DeMelo is a playmaker who is capable of unlocking defenses and creating chances for her teammates, to be sure. However, what Andonovski has done is built a World Cup squad that hasn’t played very much together — in the case of DeMelo, she got one cap in the USWNT’s send-off coming into the World Cup opener.

That lack of time together showed. The Americans against Vietnam looked a version of what they’ve looked for much of the Andonovski era: static, sluggish and too reliant on individual flashes of brilliance.

Andonovski, for his part, is well of aware of the gamble he has taken and seems confident in his decisions, telling reporters after the match: “If you look at this team, it’s the first time that this 11 has been on the field together. They’ve never been on the field together in a game scenario for one minute, so to see some of the connections and combinations they were able to make was very positive.”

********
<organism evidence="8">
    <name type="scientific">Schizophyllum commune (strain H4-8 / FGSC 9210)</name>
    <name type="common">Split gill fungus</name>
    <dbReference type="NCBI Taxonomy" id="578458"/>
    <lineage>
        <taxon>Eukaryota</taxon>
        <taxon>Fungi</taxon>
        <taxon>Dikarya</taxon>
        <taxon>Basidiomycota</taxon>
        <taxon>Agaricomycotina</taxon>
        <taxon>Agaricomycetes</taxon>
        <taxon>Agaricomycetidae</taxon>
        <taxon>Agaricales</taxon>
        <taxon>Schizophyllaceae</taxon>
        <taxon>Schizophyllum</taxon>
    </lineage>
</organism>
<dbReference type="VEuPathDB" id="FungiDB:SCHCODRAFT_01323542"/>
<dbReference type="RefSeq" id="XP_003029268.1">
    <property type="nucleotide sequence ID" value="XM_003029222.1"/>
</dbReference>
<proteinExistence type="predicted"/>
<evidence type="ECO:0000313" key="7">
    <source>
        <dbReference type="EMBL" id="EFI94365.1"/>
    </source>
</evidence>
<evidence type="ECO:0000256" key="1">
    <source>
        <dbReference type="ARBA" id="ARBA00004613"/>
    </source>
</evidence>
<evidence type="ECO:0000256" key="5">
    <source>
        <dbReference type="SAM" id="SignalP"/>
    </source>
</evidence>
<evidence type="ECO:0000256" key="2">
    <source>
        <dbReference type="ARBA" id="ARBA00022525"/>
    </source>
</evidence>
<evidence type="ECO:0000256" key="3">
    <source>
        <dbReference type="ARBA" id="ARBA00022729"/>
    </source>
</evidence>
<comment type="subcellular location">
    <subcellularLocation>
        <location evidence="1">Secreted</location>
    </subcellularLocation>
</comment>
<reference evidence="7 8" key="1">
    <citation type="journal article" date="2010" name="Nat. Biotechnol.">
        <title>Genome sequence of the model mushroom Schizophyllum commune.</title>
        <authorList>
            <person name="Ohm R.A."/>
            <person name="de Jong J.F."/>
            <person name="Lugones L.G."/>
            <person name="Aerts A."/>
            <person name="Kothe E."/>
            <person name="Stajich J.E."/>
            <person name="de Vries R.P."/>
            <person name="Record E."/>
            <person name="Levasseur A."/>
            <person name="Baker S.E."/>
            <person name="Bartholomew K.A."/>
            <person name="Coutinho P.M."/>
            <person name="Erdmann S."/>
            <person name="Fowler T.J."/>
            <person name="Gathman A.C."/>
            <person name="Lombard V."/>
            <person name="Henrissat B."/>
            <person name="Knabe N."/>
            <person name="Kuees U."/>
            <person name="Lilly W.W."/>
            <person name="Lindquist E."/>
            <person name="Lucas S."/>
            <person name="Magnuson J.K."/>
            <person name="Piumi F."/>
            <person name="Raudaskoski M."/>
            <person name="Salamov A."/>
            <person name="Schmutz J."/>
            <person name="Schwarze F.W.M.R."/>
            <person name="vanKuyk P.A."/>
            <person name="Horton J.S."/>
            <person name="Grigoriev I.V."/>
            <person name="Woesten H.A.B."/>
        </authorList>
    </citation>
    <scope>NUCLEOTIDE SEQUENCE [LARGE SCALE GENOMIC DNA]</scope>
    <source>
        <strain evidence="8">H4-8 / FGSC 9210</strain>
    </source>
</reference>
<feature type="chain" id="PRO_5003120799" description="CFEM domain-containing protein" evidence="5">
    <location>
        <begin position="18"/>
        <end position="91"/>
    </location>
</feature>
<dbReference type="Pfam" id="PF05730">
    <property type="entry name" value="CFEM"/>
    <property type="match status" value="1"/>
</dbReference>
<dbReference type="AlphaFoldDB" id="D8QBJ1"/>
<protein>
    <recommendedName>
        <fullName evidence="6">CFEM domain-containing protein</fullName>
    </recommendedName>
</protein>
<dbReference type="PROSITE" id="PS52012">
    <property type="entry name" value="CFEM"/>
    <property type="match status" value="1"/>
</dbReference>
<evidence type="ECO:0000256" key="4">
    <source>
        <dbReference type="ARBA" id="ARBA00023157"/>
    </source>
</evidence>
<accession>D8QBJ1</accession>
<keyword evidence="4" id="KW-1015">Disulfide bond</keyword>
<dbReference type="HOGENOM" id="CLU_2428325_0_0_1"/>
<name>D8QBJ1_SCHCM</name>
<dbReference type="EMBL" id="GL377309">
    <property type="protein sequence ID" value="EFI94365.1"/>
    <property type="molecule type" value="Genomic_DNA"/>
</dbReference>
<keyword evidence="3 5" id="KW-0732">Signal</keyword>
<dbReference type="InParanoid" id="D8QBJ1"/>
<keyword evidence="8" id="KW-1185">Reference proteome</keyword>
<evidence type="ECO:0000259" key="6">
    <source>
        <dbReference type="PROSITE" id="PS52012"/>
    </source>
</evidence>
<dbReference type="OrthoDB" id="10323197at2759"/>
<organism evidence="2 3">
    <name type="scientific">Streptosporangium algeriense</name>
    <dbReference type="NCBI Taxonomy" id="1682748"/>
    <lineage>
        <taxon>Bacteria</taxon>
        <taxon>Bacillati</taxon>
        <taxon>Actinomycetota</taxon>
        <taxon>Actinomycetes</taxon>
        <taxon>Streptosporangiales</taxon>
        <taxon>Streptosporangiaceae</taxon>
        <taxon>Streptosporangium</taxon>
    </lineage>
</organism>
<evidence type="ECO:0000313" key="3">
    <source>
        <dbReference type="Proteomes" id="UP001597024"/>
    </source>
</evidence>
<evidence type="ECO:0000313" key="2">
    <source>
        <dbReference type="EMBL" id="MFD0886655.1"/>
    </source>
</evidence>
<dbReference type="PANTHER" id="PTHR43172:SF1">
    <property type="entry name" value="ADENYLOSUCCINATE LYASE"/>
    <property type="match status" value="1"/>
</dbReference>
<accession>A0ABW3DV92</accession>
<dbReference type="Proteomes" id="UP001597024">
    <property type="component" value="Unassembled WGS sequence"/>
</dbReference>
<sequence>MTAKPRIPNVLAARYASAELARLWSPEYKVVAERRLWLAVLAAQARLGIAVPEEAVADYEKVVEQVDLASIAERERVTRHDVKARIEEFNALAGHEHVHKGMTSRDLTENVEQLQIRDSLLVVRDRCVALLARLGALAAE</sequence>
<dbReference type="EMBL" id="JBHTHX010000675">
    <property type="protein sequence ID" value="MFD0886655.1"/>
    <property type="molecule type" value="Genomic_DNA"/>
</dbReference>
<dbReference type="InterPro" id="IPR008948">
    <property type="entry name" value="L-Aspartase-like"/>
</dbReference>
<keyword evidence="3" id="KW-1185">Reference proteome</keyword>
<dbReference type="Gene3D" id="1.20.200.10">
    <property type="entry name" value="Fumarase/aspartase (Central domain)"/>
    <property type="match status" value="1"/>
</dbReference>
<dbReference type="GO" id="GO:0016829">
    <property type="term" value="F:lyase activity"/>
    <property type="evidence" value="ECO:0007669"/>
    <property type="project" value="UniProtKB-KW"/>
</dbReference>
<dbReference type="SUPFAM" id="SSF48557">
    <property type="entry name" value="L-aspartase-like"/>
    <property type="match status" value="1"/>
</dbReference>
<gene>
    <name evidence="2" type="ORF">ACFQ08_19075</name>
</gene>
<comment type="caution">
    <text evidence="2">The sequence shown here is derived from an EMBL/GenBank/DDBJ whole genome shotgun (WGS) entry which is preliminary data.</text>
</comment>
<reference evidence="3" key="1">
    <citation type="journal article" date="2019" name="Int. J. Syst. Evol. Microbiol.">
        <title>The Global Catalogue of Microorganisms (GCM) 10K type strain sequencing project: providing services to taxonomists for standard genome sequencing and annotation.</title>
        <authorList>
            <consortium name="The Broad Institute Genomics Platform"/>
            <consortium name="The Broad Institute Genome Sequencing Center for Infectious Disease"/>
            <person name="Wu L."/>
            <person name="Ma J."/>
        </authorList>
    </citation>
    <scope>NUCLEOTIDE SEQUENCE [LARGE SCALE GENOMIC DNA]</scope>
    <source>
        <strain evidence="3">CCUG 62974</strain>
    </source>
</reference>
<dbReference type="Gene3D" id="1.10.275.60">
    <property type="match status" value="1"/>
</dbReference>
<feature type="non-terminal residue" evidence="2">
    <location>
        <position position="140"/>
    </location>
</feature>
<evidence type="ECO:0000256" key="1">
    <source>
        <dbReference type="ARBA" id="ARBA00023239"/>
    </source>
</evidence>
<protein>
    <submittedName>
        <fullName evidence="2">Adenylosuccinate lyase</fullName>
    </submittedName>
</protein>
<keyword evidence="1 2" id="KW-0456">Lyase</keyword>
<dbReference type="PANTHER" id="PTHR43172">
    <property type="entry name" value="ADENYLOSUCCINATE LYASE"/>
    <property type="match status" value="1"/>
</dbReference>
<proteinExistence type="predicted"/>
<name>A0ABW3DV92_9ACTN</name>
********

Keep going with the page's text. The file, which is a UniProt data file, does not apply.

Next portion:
But he also admitted that this USWNT didn’t look like everything the group could be.

“If there’s one thing we need to do better besides finishing, it’s how can we help the players that are in a position to finish, giving them a little bit of service,” he said. “Whether it’s finding them on the right step or the proper foot, the final touch — the service before the finish.”

For a team as attack-oriented and eager to play on the front foot as the U.S., finishing and service are no small missing pieces.

The USWNT had 297 touches in the final third compared to Vietnam’s 20, but it largely wasn’t the free-flowing and dynamic attack we’ve seen from the United States in the past — Sophia Smith’s first goal the lone exception. They underperformed their expected goals of 4.34 — including due to Alex Morgan’s missed penalty — and struggled to use the flanks, trying to push through a congested middle.